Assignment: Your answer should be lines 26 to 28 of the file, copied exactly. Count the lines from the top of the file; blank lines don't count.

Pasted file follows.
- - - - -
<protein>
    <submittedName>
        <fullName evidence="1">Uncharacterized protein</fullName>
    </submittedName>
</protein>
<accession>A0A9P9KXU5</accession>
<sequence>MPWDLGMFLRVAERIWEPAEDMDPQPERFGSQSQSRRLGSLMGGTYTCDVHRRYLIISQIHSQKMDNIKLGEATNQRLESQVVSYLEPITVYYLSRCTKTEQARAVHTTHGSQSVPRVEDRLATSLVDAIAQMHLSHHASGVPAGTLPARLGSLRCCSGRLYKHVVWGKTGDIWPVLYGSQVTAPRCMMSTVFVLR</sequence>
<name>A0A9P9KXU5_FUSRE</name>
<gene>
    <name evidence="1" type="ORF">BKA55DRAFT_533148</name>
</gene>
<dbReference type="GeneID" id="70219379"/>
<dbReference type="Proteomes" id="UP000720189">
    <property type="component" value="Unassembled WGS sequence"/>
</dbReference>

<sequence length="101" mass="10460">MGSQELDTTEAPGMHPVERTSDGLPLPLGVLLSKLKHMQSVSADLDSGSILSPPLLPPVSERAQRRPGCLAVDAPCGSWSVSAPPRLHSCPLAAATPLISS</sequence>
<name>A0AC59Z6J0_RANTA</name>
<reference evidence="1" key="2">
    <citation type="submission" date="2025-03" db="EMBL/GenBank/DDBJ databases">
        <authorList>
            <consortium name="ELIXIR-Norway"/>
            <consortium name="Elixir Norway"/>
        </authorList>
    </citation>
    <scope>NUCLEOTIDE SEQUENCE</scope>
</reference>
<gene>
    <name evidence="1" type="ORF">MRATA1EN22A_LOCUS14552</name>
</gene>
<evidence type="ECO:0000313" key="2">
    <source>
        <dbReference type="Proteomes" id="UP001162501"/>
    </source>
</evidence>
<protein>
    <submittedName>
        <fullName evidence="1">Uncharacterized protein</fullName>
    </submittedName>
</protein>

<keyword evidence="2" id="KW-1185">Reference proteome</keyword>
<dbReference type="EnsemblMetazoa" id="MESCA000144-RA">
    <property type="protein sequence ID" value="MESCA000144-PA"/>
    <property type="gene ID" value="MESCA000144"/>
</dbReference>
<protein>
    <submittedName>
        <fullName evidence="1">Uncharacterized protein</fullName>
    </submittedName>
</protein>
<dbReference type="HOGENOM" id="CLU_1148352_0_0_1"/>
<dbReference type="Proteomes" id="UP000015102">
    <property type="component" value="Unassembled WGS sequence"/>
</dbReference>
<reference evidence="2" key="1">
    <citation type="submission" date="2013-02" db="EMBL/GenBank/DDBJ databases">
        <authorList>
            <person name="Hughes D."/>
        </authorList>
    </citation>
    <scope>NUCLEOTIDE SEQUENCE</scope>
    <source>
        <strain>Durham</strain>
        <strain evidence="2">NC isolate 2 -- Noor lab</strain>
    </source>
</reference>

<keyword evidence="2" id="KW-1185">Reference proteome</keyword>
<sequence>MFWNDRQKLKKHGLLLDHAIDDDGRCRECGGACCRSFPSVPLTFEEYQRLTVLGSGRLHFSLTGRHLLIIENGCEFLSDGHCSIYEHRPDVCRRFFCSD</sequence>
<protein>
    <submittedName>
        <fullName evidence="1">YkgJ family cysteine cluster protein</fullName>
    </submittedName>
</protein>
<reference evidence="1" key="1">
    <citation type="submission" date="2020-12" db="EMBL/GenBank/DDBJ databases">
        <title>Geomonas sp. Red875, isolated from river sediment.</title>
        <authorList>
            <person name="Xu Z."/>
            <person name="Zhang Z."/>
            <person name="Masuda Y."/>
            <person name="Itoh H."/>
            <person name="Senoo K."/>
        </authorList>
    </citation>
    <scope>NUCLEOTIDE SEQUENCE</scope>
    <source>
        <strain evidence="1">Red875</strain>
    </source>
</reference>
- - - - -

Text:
</reference>
<gene>
    <name evidence="1" type="ORF">MRATA1EN22A_LOCUS14552</name>